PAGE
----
My next steps are to construct the two staging cassettes and install the skirting. Then the layout will be moved out into the family room, and my life will return to the workbench and building models again!

Tuesday, February 5, 2013

"Along The Blue" #8 | 1 Comments - Click Here :

    With rodeo season fast approaching, any available free time I've had (which hasn't been much) has been spent working on the Dickey layout instead of blogging. Although I've made allot of progress, I'm not ready to post any proof of it yet, as I'm still experimenting with color temperatures for the LED lighting that I installed.
    Photographic evidence of my progress will be posted in the following week or so. For now, please enjoy another installment of adventure and tragedy along the C&S, in all it's graphic and gory detail!

The Leadville Daily and Evening Chronicle; Feb 8, 1892;
W.O. Hook, a Brakeman on the South Park, Meets a Violent Death Early Sunday Morning. 
     Another accident, resulting in loss of life, occurred Sunday morning, making a total of three on the Denver and South Park Railroad during the past eight days. W.O. Hook, a brakeman, was struck on the head with a club from the effects of which he died three hours later. But very little is known of the accident, as Hook spoke only a few words afterward. It seems that when his train, a freight, was standing at a station on the east side of Breckenridge, about 4 O'clock Sunday morning, Hook left the caboose for the purpose of setting or loosening the brakes. On the mountain divisions of the various railroads it is customary with the brakemen to use a "club", in order that the brakes may more easily be tightened. The "club" is a piece of hard wood, nearly two inches in diameter and round in form. It is about two feet in length and weighs probably two pounds.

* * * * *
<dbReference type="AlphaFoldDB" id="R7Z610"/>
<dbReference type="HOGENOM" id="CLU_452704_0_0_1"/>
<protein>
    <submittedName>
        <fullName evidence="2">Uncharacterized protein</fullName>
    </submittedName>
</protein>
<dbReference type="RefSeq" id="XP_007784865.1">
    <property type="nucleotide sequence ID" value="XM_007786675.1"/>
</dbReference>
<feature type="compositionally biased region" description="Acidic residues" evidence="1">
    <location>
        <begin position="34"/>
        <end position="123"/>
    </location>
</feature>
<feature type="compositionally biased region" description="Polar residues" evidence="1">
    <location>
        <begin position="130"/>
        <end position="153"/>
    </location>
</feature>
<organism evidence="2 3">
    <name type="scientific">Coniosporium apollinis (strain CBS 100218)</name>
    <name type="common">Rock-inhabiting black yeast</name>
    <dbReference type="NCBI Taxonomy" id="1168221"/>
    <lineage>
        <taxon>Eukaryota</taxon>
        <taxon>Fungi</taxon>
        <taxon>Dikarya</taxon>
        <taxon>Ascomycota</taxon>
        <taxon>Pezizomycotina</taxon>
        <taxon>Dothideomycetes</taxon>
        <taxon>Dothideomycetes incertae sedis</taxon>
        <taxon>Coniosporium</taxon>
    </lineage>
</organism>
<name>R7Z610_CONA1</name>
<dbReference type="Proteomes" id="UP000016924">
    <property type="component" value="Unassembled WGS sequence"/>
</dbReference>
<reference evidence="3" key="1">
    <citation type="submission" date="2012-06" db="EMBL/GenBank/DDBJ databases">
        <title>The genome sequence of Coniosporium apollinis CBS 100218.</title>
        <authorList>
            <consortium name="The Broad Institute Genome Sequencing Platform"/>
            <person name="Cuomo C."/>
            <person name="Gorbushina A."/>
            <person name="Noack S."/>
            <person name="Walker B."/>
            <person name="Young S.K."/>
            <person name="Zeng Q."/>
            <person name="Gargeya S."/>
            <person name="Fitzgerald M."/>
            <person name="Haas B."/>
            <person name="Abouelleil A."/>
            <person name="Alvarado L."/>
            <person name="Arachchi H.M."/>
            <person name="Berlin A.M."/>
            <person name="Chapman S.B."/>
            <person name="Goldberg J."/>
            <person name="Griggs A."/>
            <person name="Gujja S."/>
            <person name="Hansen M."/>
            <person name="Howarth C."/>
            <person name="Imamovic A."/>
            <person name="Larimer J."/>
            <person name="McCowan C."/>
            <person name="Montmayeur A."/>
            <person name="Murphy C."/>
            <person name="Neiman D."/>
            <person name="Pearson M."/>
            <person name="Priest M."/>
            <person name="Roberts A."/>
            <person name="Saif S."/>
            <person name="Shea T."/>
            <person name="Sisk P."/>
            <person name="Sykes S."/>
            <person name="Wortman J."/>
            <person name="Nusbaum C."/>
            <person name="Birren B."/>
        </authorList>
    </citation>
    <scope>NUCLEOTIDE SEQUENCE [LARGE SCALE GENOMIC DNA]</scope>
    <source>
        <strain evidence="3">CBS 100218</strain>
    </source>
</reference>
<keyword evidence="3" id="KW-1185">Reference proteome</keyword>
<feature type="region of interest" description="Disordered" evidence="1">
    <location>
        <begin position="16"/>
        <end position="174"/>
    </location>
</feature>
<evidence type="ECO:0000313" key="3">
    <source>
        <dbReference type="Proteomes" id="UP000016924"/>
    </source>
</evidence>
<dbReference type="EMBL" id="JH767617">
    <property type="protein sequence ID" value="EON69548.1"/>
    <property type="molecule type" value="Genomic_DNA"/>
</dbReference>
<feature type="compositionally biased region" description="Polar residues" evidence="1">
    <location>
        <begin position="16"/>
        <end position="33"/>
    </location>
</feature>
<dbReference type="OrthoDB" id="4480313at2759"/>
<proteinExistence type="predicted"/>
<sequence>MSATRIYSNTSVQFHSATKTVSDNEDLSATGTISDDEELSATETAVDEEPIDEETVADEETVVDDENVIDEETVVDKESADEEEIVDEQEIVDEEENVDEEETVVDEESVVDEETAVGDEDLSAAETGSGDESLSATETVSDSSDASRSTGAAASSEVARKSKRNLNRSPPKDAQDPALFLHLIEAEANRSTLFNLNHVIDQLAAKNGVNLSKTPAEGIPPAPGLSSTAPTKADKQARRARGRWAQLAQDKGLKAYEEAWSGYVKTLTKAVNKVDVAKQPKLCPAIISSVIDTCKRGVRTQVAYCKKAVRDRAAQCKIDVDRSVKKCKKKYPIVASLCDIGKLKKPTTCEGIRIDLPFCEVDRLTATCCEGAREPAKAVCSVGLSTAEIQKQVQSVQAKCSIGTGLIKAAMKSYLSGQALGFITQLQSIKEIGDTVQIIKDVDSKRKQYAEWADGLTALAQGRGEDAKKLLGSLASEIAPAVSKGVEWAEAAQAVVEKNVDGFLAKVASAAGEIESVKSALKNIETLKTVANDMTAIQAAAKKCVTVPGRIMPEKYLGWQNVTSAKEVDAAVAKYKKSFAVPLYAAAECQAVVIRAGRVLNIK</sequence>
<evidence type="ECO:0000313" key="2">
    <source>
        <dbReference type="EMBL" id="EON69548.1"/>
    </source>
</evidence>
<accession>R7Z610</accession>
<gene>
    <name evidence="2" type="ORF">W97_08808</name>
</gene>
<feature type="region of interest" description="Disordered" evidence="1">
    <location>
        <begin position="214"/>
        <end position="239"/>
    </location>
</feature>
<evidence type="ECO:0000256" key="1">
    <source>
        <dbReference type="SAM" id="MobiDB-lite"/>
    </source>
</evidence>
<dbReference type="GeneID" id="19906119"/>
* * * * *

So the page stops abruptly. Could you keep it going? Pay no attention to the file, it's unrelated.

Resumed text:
A few moments after the train arrived at Breckenridge, the door of the caboose was opened and Hook staggered in, remarking he had been struck with a club. He fell in a heap on one of the seats and passed immediately into a comatose condition. The other members of the crew were sitting in the caboose at the time; but thought nothing serious had happened and paid little attention to the matter. When the train arrived in Dickey however, one of the crew noticed that Hook was very pale and seemed to be very sick. He walked over to him and began shaking him but every effort to arouse him was in vain. An examination reveled a small lump immediately over the left temple, which was only discernible on the closest inspection.
    Upon arrival in Leadville, it was found that the injured man had passed beyond all human aid. The body was at once removed to the Morgue by Coroner Nelson. An inquest was deemed unnecessary, but a post-mortem examination was performed by the South Park company's surgeon, result of which is as follows:
Removing the skull cap found no fracture of skull, but an extraravation of blood forming a clot of about four ounces by weight, which came from a rupture of the temporal-artery, the pressure of which upon the brain caused death.
    The most plausible theory as to the cause of Hooks death is that he left his club in the brake wheel, and when air was released it made the wheel revolve quickly, throwing the club out and hitting him in the head.
    Hook leaves a wife, at present residing in Fort Collins.